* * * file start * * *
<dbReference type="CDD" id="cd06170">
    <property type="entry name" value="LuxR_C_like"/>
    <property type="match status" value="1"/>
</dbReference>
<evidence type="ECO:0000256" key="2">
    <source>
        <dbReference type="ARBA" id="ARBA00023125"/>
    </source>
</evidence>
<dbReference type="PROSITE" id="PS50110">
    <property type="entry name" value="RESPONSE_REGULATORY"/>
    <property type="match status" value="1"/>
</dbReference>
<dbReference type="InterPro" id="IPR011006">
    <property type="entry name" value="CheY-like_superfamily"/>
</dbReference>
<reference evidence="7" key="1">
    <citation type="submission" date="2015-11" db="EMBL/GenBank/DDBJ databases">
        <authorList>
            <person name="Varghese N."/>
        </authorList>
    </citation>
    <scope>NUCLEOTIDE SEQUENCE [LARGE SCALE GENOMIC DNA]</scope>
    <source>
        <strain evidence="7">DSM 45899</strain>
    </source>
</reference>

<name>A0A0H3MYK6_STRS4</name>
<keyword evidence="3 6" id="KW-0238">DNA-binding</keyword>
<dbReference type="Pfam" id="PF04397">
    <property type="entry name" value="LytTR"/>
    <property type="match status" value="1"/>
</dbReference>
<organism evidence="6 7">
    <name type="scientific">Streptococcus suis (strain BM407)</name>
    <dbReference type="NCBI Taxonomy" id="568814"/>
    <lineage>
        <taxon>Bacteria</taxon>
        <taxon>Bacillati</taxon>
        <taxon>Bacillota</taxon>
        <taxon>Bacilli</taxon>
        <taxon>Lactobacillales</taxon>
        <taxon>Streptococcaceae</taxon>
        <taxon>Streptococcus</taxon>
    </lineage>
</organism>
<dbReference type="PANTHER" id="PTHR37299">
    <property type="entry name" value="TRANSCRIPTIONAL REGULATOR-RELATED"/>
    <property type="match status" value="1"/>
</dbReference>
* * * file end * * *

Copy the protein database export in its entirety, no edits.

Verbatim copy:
<dbReference type="CDD" id="cd06170">
    <property type="entry name" value="LuxR_C_like"/>
    <property type="match status" value="1"/>
</dbReference>
<evidence type="ECO:0000256" key="2">
    <source>
        <dbReference type="ARBA" id="ARBA00023125"/>
    </source>
</evidence>
<dbReference type="PROSITE" id="PS50110">
    <property type="entry name" value="RESPONSE_REGULATORY"/>
    <property type="match status" value="1"/>
</dbReference>
<dbReference type="InterPro" id="IPR011006">
    <property type="entry name" value="CheY-like_superfamily"/>
</dbReference>
<reference evidence="7" key="1">
    <citation type="submission" date="2015-11" db="EMBL/GenBank/DDBJ databases">
        <authorList>
            <person name="Varghese N."/>
        </authorList>
    </citation>
    <scope>NUCLEOTIDE SEQUENCE [LARGE SCALE GENOMIC DNA]</scope>
    <source>
        <strain evidence="7">DSM 45899</strain>
    </source>
</reference>

<name>A0A0H3MYK6_STRS4</name>
<keyword evidence="3 6" id="KW-0238">DNA-binding</keyword>
<dbReference type="Pfam" id="PF04397">
    <property type="entry name" value="LytTR"/>
    <property type="match status" value="1"/>
</dbReference>
<organism evidence="6 7">
    <name type="scientific">Streptococcus suis (strain BM407)</name>
    <dbReference type="NCBI Taxonomy" id="568814"/>
    <lineage>
        <taxon>Bacteria</taxon>
        <taxon>Bacillati</taxon>
        <taxon>Bacillota</taxon>
        <taxon>Bacilli</taxon>
        <taxon>Lactobacillales</taxon>
        <taxon>Streptococcaceae</taxon>
        <taxon>Streptococcus</taxon>
    </lineage>
</organism>
<dbReference type="PANTHER" id="PTHR37299">
    <property type="entry name" value="TRANSCRIPTIONAL REGULATOR-RELATED"/>
    <property type="match status" value="1"/>
</dbReference>